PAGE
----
I recognize the importance of the question raised by the hon. Leader of the Opposition. I have checked, and the only assurance I can provide is that, right now, my informants are confident this sort of activity could not happen.

I am satisfied that this is the end of the story, but I assure you that we will be watching the situation closely.

National DefenceOral Question Period

2:20 p.m.

Bloc

Pierre Brien Bloc Témiscamingue, QC

Mr. Speaker, my question is for the Minister of National Defence.

We have learned that an individual who is supposed to be working on top secret projects in a maximum security location, right inside an army research establishment, is able, apparently without difficulty and unbeknownst to anyone, to spend weeks and months using army computers to supply an international child pornography network. This lack of control is impossible to understand.

Given the appalling weaknesses in the army's security system, how can the minister assure us, with any credibility, that there are not other similar activities, or even espionage activities, going on within his department or within the armed forces?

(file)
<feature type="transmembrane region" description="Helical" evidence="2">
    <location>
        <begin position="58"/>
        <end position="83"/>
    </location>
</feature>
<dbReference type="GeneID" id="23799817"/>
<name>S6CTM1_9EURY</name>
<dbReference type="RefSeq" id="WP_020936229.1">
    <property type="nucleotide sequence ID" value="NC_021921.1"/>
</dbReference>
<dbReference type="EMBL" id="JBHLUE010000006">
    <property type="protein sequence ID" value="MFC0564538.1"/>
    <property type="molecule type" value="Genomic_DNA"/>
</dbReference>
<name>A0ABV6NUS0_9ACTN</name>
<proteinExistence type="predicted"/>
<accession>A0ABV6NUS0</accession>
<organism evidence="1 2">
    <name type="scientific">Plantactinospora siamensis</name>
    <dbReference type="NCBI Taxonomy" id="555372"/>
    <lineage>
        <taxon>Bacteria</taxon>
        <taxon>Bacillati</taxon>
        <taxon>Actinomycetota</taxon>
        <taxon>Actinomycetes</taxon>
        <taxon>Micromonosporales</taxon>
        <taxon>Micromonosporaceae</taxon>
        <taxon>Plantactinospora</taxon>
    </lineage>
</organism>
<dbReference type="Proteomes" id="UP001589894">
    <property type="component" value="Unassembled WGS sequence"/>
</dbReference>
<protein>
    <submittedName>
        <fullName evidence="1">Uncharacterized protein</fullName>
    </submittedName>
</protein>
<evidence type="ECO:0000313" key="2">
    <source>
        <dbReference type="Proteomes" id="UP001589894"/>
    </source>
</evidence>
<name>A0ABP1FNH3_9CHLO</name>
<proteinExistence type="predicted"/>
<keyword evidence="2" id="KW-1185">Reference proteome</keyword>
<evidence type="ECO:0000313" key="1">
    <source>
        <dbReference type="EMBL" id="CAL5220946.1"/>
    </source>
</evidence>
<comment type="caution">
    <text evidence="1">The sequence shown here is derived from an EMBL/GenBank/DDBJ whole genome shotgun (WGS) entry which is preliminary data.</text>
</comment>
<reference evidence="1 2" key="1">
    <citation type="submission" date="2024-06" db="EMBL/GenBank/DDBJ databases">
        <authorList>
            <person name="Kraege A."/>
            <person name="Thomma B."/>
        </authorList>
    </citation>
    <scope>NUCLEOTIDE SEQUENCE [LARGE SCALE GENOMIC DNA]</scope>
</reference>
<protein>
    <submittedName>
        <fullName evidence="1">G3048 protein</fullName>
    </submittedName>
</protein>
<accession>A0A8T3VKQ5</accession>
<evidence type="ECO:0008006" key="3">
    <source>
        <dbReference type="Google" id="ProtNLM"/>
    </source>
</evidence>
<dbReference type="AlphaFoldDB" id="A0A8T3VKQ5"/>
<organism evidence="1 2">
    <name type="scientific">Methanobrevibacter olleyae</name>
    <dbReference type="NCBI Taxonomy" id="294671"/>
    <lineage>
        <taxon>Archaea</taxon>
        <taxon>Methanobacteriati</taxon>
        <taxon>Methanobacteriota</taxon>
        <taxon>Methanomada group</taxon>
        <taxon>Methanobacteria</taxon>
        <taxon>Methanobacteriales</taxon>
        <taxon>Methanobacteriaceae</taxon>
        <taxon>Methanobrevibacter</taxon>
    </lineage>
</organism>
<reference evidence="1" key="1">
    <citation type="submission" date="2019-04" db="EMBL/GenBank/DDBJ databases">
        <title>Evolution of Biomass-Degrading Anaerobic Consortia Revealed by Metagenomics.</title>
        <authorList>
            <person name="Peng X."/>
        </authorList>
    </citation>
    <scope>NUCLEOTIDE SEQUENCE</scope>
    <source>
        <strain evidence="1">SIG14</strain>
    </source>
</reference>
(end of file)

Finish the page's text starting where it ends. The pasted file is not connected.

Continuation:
National DefenceOral Question Period

2:20 p.m.

Acadie—Bathurst New Brunswick

Liberal

Douglas Young LiberalMinister of National Defence and Minister of Veterans Affairs

Mr. Speaker, as far as espionage goes, it is obviously very difficult. We know that this is an environment in which there are many secrets. We do not know if anyone knows what goes on in an espionage environment.

When my hon. colleague asks me whether this could be going on elsewhere, I am going to be very frank, because you are talking about the integrity or the credibility of the minister and of the department. With over 80,000 people working in the department, I would be very reluctant to give you any assurances that there were not among them the sorts of people who visit, here in Ottawa, and throughout the country, as you are all aware, sites that sell very